A reflection of our brokenness
A few days ago, Shepherd “Major 1” Bushiri, leader of the non-denominational church Enlightened Christian Gathering (ECG,) was arrested by the Hawks on fraud and moneylaundering charges.
His arrest comes after reports emerged last year that the self-proclaimed prophet was sending about R15m a month to his birth country of Malawi. The money was allegedly transported out of SA in the pastor’s private jet.
The arrest of Bushiri was met with great celebration by many. Over the past few days I have been observing the commentary online and have determined that there are two types of people who are celebrating Bushiri’s arrest.
The first group is comprised of those who feel that these mushrooming evangelical churches that line every corner in South African cities is exploitation of the plight of the poor, and that these self-proclaimed prophets such as Bushiri are using the vulnerability of the disenfranchised to enrich themselves.
The second group is comprised of those whose problem with Bushiri is fundamentally that he is a foreigner.
This group, in its extremely regressive fashion, posits that Bushiri is an expression of the “problematic” migrant influx that our country is facing, and that his arrest and deportation should be followed with the arrest and deportation of all other foreign nationals.
Bushiri’s fraud and money-laundering charges have seemingly given some semblance of credibility to the long-held view that foreign nationals are in SA to commit crime.
This argument is deeply unfortunate, to say the least, not only because it is not supported by statistical evidence, but because it feeds into the dangerous culture of Afrophobic thinking that sets parameters for the violence against African migrants that our country has become famous for.
I am interested in the first group’s argument, in part because I agree to some degree. However, I think that we do a great injustice to the discussion if we dismiss followers of Bushiri as an exploited people who are in a soporific state. It is as problematic an argument as the one that seeks to suggest that ANC supporters who continue to vote for the organisation in spite of its many failures are unthinking and stupid.
Such an argument fails to appreciate people have agency, and though it is exercised within a construct laden with power relations, they make conscious choices to associate with whomever they please.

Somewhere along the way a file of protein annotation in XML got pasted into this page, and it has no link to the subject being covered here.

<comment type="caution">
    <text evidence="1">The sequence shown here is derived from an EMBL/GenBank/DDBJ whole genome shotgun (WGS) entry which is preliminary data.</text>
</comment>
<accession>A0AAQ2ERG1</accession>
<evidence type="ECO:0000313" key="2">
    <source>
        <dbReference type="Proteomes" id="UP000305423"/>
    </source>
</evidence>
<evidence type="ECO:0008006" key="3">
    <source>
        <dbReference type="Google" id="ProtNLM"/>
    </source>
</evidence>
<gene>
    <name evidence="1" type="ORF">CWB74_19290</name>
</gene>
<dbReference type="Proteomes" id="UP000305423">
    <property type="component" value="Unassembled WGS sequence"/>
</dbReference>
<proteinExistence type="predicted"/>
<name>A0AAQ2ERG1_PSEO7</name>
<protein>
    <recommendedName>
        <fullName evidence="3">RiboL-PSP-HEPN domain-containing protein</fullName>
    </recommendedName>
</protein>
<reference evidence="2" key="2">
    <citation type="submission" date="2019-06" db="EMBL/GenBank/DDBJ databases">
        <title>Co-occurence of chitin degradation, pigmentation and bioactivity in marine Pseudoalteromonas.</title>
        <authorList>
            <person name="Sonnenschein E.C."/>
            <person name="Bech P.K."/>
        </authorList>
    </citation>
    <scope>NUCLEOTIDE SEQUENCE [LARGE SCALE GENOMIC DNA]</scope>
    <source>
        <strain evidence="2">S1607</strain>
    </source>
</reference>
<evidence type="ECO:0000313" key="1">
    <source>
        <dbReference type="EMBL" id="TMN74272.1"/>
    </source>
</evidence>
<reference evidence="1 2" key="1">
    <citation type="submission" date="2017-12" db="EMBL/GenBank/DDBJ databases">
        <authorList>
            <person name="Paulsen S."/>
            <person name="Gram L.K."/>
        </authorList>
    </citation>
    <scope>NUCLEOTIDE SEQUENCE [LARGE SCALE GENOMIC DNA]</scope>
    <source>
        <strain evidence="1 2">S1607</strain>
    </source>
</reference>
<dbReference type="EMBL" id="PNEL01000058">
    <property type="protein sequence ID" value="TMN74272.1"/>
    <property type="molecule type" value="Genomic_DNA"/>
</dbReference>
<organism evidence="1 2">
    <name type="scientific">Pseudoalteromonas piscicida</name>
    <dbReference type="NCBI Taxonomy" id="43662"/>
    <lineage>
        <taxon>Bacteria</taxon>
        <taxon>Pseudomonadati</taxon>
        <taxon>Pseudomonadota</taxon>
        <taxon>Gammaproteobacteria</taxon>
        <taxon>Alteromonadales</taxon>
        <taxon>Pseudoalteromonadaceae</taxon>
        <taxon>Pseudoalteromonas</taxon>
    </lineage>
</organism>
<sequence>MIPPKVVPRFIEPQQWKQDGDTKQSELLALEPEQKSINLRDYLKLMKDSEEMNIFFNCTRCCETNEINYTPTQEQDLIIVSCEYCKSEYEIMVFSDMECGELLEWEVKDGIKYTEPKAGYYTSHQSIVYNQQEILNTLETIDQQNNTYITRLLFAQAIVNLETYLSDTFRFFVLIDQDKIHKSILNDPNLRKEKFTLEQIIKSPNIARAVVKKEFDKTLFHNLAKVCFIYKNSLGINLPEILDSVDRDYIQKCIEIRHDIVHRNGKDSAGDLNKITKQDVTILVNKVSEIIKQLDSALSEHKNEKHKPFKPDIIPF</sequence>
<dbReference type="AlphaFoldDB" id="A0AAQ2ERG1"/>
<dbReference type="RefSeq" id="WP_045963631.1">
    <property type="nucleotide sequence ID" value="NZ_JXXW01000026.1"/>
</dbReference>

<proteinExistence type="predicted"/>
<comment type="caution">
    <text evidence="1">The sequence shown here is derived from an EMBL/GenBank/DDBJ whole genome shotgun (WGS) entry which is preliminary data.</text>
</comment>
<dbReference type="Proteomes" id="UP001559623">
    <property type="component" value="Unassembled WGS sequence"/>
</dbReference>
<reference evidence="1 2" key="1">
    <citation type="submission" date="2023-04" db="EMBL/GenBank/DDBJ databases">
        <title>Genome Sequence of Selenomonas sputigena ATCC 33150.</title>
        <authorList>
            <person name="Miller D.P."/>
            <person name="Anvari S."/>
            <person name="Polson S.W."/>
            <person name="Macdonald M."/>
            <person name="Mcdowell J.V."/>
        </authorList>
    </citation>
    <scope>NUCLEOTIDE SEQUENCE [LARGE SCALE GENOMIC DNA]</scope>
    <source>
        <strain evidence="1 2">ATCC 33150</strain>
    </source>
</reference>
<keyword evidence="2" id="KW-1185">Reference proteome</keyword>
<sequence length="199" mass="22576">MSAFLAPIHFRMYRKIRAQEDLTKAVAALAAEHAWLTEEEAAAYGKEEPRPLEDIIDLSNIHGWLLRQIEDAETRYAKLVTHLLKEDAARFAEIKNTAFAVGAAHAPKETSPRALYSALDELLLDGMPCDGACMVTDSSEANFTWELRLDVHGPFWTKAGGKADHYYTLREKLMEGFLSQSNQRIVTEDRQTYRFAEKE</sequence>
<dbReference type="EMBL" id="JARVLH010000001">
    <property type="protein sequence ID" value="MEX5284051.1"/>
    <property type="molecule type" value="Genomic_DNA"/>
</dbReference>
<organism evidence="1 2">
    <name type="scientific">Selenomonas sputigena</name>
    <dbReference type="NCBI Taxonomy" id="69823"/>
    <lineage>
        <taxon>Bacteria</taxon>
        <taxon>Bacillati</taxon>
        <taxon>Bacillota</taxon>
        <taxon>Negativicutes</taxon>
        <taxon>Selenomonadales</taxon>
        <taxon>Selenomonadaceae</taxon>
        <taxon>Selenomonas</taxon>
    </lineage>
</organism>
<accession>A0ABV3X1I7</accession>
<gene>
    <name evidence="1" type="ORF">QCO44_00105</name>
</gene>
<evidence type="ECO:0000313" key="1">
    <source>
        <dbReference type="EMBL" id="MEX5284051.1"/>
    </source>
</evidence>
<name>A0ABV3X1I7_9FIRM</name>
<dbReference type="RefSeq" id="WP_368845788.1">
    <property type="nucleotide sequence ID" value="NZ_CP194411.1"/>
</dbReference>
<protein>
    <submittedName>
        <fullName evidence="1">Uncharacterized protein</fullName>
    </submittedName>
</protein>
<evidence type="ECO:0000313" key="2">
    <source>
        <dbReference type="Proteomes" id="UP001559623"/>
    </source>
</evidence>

The discussion we should be having is why our people are this committed to prophets who by all indications view religion as a theatre of accumulation. But the reality is that we cannot have a discussion about the South African religious milieu devoid of its relationship with the prevailing material conditions that shape the positionality of congregants.
Historically, oppressed people, disenfranchised and systematically dispossessed of their very humanness, have turned to religion for sanctuary. Religion played a significant role in the trans-Atlantic slave trade, not only as something that was imposed on the captured slaves, but as something that the slaves themselves used to make sense of their circumstances.
And while very often it was used to pacify the slaves, the 1831 slave rebellion in Southampton County, Virginia, led by preacher Nat Turner, demonstrates that religion can also be used as reference for progressive change. Turner used the very word that taught slaves to obey their masters to argue that bondage is ungodly.
In our country with its history of colonisation, religion has often been used to justify the oppression of black people. While we did have progressive churches that fought on the side of the oppressed, some churches were very instrumental in the sustaining of the apartheid regime. Churches are not ideologically neutral.
Bushiri’s exploitation of his followers is made possible by the material space in which they engage – a space informed by the capitalist mode of production that inherently orchestrates inequality, alienation and absolute desperation for the poor. It is not an accident that Bushiri is an advocate of individual accumulation, expressed in his own conspicuous consumption.
Capitalism normalises this because its values are anchored in crass materialism, which explains why Bushiri bought his six-year-old daughter a Maserati costing more than R1m, while taking tithes from members of his congregation, some of whom can barely make ends meet.
The real issue here is that the South African socioeconomic situation has become so desperate that our people are willing to eat grass, eat snakes, drink petrol and place their faith in questionable characters like Bushiri, just for a chance at obtaining some kind of upward mobility – a chance at a better life.
Bushiri, therefore, is not just a facilitator of the problem, but a product of it. He exists precisely because this system of lack and inequality has created him. If we want to have a conversation about him and his problematic followers, this conversation must be engaged in its fullness, with its nuances.